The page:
As this passage states, there really is only “one body and one Spirit, just as you were called to the one hope of your calling, one Lord, one faith, one baptism, one God and Father of all, who is above all and through all and in all.” He is a God of love, and seeks to use us, His children, to build up that which unites us all in faith and grace. Here we are reminded that we all are called to serve God, to receive His gifts of grace and peace, and to join together to “for building up the body of Christ, until all of us come to the unity of the faith and of the knowledge of the Son of God” This was made very clear to me a couple weeks ago , when I was blessed to join my fellow clergy in the Dedication of our national church, and the appointment of a newMetropolitan Archbishop to serve as its leader. As we all joined our hearts, minds, and prayers to “build up the body of Christ”, the church, we each had a role to play. Whether evangelist, prophets, apostle, pastor, deacon, teacher, or parishioner, uniting in faith as we are tasked to do, allowed us to bring in to being what was surely only a dream not too long ago. With Christ providing us strength, we were “joined and knit together by every ligament”, working properly to promote the body’s (the National Church) growth in building itself up in love.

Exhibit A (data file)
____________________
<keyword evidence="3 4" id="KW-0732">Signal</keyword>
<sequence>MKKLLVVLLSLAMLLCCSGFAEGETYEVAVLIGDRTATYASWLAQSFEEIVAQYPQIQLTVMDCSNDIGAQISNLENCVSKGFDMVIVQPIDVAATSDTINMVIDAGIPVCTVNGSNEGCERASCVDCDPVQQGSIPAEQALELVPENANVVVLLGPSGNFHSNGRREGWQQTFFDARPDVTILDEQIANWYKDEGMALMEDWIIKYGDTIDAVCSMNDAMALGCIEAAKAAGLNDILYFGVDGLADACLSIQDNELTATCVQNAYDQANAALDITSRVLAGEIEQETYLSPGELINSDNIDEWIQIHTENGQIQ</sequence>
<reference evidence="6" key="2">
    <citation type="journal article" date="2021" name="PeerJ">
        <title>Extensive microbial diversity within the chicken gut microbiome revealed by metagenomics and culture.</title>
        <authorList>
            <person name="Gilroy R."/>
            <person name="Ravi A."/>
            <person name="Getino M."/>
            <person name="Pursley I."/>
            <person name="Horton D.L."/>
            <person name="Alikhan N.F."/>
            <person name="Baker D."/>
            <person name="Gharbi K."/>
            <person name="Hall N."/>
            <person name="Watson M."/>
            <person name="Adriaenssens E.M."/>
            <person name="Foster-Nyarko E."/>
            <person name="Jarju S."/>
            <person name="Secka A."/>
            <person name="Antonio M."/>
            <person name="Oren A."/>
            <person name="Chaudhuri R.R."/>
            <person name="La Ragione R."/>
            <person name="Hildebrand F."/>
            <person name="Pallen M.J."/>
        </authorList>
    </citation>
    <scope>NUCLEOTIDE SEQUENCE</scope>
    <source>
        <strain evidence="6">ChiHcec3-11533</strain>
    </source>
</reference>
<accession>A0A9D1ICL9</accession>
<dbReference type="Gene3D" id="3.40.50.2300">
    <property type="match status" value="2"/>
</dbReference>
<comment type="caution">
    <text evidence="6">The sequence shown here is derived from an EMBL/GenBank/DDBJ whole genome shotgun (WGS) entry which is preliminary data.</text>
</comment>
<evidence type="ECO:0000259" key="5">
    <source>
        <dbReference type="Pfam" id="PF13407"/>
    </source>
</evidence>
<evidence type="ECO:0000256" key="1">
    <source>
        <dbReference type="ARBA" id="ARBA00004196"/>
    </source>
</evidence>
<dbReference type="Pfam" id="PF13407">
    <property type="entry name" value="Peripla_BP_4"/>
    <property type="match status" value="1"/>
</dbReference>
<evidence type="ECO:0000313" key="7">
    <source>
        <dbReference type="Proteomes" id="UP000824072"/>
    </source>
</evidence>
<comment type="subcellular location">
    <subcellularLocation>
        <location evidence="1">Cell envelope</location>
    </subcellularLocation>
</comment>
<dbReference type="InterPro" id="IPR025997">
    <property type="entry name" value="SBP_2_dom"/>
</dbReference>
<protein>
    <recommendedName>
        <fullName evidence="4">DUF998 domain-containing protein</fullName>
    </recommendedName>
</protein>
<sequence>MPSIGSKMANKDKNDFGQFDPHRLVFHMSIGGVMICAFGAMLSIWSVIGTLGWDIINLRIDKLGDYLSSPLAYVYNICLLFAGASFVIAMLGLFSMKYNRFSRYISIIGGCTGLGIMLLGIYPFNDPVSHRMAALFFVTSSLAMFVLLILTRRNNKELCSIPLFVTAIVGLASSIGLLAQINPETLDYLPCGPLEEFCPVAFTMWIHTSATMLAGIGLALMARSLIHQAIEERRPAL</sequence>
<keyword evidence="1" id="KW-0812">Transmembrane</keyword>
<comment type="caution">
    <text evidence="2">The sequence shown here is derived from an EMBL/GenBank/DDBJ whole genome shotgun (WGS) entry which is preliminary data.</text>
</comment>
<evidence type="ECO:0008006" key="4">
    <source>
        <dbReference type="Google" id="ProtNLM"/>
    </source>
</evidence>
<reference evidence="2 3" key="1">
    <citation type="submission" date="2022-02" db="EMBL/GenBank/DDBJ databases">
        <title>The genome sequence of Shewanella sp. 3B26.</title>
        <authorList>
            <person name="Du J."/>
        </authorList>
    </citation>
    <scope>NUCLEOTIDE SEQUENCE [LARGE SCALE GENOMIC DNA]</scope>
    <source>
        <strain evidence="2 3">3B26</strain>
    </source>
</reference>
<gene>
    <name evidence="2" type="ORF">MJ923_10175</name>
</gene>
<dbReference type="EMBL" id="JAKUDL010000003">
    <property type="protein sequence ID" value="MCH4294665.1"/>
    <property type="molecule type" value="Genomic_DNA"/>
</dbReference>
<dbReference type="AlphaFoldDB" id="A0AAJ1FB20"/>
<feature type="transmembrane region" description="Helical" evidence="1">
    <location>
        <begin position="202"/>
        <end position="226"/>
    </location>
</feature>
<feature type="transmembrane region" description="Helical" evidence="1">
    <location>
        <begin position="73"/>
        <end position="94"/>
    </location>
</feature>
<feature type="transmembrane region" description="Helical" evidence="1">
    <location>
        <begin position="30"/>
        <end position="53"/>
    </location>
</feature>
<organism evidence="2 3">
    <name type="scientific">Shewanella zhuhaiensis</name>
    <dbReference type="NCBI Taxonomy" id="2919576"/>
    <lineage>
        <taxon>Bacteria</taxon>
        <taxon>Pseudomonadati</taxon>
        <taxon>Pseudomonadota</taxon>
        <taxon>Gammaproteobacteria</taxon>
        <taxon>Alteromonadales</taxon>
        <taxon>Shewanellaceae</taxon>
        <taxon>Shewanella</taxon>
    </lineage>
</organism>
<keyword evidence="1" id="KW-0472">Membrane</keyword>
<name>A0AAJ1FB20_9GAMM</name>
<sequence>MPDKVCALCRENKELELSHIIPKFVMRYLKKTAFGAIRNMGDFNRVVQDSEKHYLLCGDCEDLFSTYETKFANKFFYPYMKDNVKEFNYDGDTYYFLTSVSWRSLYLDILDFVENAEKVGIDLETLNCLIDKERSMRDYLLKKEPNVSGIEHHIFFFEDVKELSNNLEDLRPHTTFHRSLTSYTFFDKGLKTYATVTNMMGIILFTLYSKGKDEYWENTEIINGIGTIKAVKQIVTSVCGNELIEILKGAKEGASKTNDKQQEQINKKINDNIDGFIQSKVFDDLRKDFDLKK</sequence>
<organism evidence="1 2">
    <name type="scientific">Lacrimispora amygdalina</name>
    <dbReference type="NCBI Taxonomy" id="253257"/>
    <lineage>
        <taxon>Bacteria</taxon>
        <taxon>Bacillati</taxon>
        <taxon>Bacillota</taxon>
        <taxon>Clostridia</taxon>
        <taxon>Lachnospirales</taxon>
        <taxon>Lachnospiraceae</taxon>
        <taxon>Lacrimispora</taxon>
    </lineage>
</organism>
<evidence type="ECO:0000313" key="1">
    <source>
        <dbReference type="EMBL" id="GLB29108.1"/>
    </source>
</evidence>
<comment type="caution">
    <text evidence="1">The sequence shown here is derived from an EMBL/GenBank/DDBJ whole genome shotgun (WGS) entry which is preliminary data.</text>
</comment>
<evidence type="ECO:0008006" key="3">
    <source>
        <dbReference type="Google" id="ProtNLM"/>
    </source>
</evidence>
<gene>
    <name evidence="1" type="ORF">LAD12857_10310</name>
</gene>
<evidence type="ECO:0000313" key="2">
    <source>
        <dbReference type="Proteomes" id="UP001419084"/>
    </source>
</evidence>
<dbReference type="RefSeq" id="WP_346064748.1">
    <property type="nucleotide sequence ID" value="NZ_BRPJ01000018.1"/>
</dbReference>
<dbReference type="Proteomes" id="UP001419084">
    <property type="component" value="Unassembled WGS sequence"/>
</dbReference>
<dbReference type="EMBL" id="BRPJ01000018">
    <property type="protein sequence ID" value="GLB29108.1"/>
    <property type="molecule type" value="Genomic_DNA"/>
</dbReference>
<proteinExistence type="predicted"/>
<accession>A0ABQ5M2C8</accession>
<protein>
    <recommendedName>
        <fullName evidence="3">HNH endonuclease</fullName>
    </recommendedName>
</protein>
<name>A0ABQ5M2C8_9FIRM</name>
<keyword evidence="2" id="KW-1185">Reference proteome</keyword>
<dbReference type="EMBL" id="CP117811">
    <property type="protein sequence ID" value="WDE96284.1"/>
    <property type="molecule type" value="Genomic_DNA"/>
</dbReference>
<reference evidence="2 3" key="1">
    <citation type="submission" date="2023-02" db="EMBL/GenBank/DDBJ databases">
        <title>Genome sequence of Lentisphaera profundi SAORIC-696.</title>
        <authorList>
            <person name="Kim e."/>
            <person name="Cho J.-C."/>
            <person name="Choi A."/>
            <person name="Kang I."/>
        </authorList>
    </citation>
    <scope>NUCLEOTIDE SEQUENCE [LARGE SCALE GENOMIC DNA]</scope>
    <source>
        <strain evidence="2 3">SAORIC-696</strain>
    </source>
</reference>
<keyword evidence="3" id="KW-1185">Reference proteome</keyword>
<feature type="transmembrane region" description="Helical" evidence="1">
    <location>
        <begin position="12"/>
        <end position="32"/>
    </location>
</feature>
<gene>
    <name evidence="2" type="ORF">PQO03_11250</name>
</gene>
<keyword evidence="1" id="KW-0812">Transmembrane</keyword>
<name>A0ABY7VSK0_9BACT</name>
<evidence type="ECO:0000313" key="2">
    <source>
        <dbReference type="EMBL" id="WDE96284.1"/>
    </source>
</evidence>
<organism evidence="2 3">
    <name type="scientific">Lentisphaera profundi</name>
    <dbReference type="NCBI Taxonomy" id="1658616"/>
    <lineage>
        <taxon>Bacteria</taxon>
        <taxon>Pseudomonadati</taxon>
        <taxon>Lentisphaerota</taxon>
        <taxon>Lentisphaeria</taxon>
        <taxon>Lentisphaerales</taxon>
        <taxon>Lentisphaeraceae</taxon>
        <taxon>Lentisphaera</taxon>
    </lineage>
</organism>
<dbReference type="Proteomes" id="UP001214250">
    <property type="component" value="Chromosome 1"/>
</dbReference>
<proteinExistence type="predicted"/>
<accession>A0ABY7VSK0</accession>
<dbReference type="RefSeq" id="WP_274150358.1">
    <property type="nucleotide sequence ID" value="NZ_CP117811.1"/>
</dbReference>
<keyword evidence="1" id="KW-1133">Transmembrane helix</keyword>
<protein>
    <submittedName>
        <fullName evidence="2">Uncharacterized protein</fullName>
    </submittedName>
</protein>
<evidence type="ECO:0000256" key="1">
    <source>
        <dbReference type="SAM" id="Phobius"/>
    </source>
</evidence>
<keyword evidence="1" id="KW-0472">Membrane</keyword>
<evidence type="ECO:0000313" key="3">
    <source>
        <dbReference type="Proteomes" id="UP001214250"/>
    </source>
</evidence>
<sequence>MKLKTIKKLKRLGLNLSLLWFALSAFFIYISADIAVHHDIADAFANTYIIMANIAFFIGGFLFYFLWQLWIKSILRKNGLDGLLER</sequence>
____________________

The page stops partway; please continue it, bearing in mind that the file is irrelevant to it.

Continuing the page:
Our next reading, from Psalm 51:1-12, stands as a reminder that though born as a sinner, now by God’s grace and love, am I able to serve Him in my new role as Deacon in the church. It states:
“Have mercy on me, O God, according to your steadfast love; according to your abundant mercy blot out my transgressions. Wash me thoroughly from my iniquity, and cleanse me from my sin. For I know my transgressions, and my sin is ever before me. Against you, you alone, have I sinned, and done what is evil in your sight, so that you are justified in your sentence and blameless when you pass judgment. Indeed, I was born guilty, a sinner when my mother conceived me. You desire truth in the inward being; therefore teach me wisdom in my secret heart. Purge me with hyssop, and I shall be clean; wash me, and I shall be whiter than snow. Let me hear joy and gladness; let the bones that you have crushed rejoice. Hide your face from my sins, and blot out all my iniquities. Create in me a clean heart, O God, and put a new and right spirit within me. Do not cast me away from your presence, and do not take your holy spirit from me. Restore to me the joy of your salvation, and sustain in me a willing spirit.”
By beseeching God to “Wash me thoroughly from my iniquity, and cleanse me from my sin.”, we are acknowledging that no one is perfect, that despite what we have done in the past, God does forgive us. He will clean us, wash us, and make us, as if “whiter than snow”. That by simply asking, He stands ready to teach us what we must learn to follow and praise Him, and then to carry this knowledge, this “wisdom in our secret heart”, with us out in to the world, to teach others. As clergy, this is key to following God’s commandments, to use the Holy Spirit, our willing spirit, to take the “joy of God’s salvation”, spreading His message in our ministry. Sometimes even us as clergy forget we were once sinners, born guilty of our transgressions, and through faith, made clean of heart. And like children at times, we make mistakes, we sin, we misstep, lose our way, but this passage reminds us that God forgave us once, cleaned us of our iniquity. And yes, He will do it again, because like a loving father, he wants the best for his children. All we have to do is ask, and it shall be granted.